the low down on vegan, vegetarian and flexitarian

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Raise your hands (either literally or figuratively) if over the past decade you have come across the numerous buzzwords such as ‘plant-based’, ‘flexitarian’, ‘meat-free’, ‘semi-vegetarian’, ‘vegetarian’ and ‘vegan’ popping up all over the news, in documentaries, among celebrities, cafe menus, restaurant makeovers, in the supermarket aisles, and cookbooks.

All of these sound super trendy with many people jumping on the band wagon. Yet when asked about the fundamental core concept behind all of these terms, why this may be beneficial for your own health, help the environment and most importantly how to sustain these forms of lifestyle diets many people can become quite confused on how to answer these.

At the bottom line, all of these lifestyle diets encourage healthy eating and enjoyment through mostly, or entirely consuming foods derived from plants. This includes eating an abundance of colourful fruit and vegetables, grains (preferably whole grains), nuts, seeds, oils, and a few or no animal products. The great news for those that still enjoy eating meat or dairy is that this does not mean you need to cut these out of your diet altogether and become vegetarian or vegan (did I just hear a sign of relief?). Rather, this simply means proportionally selecting to eat more foods from plant sources throughout the week and this is when initiatives such as ‘Meat-Free Mondays’ come into play, whereby for one day you choose to only eat from plant-based sources.If you decide to adopt this lifestyle then you are already ahead of the game in increasing your consumption of plant-based foods. Woo hoo!

Plant-based diet varieties

Plant-based diets come in many different versions and you should choose the one that best works for you that can be sustained long-term, remembering that this can be adapted based on your life circumstances.

  • Semi-vegetarianflexitarian or plant-based includes the consumption of dairy foods, eggs, and occasionally meat, poultry, seafood and fish.
  • Pescatarian includes the consumption of eggs, dairy foods, fish, and seafood, however does not include meat or poultry.
  • Vegetarian or meat-free (occasionally referred to as lacto-ovo vegetarian) includes the consumption of dairy foods and eggs, but does not include meat, poultry, fish or seafood.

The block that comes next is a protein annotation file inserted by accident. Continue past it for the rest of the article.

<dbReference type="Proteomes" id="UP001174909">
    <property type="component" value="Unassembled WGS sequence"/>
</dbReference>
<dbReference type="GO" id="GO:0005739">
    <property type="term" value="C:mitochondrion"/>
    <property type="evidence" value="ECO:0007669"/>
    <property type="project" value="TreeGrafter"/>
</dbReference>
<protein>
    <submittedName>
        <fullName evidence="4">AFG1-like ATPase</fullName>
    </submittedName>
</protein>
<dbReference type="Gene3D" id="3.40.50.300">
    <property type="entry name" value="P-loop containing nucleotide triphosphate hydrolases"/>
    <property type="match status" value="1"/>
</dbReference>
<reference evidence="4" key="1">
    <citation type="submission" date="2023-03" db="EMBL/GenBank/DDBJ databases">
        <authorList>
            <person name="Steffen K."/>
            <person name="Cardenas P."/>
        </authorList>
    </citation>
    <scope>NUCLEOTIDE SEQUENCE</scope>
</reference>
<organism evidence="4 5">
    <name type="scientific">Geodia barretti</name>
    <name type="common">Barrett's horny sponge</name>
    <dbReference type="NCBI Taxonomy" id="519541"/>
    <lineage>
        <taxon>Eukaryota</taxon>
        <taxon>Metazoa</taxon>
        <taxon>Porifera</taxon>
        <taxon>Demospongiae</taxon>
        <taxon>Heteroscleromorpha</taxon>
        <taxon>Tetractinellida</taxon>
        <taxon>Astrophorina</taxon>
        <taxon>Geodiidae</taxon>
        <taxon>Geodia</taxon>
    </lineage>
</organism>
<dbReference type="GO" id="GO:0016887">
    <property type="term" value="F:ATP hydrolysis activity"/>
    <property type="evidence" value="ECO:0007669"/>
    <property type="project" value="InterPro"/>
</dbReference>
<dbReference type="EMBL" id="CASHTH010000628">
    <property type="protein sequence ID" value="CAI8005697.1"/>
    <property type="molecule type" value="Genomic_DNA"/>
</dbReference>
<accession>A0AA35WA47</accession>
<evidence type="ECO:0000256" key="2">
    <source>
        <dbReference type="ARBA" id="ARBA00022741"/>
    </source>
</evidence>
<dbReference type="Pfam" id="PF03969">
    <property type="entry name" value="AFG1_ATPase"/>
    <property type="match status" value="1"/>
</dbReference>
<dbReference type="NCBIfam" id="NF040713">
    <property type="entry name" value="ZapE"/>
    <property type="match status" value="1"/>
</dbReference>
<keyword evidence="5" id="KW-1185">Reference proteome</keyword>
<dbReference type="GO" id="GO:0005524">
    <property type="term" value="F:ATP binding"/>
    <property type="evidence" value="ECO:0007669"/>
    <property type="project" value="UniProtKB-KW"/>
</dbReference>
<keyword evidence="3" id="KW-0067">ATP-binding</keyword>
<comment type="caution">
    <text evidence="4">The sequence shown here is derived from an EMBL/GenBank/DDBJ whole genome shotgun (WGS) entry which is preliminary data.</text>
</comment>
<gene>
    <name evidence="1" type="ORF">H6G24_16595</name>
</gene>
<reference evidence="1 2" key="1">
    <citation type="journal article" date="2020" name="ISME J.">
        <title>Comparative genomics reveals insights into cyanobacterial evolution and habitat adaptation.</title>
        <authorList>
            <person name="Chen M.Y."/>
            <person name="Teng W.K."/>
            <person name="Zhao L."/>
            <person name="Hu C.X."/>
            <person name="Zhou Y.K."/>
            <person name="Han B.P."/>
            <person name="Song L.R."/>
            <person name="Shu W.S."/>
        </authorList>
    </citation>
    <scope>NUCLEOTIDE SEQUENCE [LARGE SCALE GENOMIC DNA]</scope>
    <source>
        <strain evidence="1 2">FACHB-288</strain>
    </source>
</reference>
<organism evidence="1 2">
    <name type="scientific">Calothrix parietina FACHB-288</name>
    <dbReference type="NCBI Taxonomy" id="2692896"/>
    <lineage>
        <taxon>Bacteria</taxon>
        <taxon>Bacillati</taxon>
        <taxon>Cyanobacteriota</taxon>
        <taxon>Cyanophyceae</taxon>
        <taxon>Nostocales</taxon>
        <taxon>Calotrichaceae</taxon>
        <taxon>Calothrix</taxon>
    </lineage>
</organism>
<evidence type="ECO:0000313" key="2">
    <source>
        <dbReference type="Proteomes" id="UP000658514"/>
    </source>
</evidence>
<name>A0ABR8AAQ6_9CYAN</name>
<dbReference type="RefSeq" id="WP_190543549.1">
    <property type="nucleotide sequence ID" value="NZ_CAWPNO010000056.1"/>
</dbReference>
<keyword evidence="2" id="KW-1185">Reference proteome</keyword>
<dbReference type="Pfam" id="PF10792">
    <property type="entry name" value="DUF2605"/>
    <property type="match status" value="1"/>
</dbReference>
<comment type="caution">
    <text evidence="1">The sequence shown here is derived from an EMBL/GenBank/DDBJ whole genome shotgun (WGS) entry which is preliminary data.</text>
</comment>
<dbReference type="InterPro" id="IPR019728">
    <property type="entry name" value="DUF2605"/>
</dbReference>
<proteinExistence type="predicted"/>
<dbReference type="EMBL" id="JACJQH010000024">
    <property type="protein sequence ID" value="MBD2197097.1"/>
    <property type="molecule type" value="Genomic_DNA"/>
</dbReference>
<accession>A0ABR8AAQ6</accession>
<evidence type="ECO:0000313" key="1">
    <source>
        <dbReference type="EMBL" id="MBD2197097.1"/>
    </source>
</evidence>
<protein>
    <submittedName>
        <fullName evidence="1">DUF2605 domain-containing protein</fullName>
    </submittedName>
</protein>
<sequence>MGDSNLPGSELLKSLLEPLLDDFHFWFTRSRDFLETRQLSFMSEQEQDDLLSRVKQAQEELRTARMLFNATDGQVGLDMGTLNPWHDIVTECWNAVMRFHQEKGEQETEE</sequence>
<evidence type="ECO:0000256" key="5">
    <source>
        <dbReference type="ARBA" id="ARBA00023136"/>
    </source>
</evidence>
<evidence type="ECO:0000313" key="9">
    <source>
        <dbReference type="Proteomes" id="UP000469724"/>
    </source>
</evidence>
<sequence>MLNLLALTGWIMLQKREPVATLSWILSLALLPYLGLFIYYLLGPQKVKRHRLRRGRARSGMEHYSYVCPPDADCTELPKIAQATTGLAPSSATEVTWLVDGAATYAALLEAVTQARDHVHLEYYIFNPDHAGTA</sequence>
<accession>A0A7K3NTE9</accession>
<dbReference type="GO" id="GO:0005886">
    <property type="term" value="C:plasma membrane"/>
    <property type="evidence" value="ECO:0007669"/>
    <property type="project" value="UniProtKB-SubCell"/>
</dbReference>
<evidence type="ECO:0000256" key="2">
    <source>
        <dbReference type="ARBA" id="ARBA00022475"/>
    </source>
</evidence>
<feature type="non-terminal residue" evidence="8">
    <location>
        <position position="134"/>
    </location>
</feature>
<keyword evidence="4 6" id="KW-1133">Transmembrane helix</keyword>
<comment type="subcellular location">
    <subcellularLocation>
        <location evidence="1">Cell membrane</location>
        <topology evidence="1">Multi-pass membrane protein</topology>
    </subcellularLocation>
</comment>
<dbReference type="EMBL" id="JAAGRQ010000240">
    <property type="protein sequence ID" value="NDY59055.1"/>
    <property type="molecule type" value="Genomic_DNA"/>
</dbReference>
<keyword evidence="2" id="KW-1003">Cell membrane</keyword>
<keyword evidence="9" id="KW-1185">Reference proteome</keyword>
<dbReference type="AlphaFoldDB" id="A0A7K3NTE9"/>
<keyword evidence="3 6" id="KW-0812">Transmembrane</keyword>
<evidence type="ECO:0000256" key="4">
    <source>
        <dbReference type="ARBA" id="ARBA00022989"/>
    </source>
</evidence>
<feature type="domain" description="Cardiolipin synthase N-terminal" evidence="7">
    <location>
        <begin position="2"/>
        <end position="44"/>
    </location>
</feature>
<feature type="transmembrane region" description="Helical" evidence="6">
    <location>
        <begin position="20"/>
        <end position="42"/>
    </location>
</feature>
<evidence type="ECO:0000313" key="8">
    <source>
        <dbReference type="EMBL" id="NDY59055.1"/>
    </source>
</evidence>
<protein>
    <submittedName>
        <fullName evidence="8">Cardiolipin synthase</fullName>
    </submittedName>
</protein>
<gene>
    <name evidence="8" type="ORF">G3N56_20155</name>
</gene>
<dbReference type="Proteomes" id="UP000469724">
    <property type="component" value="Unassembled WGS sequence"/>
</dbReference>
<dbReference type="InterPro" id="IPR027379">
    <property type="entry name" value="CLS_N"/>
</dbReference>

• Vegan means no consumption of animal foods or products (including dairy foods and eggs).

Why would you consider adopting a more plant-based diet?

So now that you have had a crash course in the differences between these plant-based lifestyle diets. You may choose to follow one, or you might choose your current diet but try and add more plant based foods on your plate.

Now let’s delve into why incorporating a version of these diets into your life can be beneficial for your health and the environment.

Your body will love you for it

It is important to know that adopting a more plant-based diet will not deprive your body of its essential nutrients. Rather increasing your consumption of plant-based foods can optimise your health and provide you with all the necessary carbohydrates, protein, healthy fats, vitamins and minerals to function at your best. The bonus is that these types of foods often include a higher amount of dietary fibre and phytonutrients that can assist with reducing the risk of developing chronic diseases such as heart disease, obesity, diabetes, colorectal cancer and cognitive decline.

However, it is important to note that some vegans may require additional supplements (particularly B12). Prior to taking any supplements, advice should be sought from a registered Dietitian to ensure that all necessary nutrients are received. Also when choosing dairy free milks, check they are calcium fortified.

The environment and animals will love you for it

If the notion of adopting a version of a plant-based diet with the aim of eating 30 or more plant-based foods per week (read here for inspiration) to improve your own health and quality of life isn’t enough to convince you, then perhaps shedding some light on how choosing eat a little less animal products per week and a little more eating plant-based foods can help to reduce green house gas emissions, save endangered species through preserving their natural habitat and decrease food insecurity.

Research has shown that a collective shift away from eating predominantly animal based foods can add to the global food supply up to 49% without needing to expand croplands. Additionally this can assist with reducing carbon emissions and the amount of waste byproducts that end up in our oceans. For example, it has been determined that twenty servings of vegetables produced fewer greenhouse gases compared to one serving of beef. Furthermore, a report by the Agricultural Organisation of the United Nations highlights that livestock accounts for 30% of land use globally and 70% of all agricultural land. To produce this agricultural land high amounts of deforestation of animals natural habitats are required to create livestock pastures with the highest amount, 70%, recorded in the Amazon.

Your wallet will thank you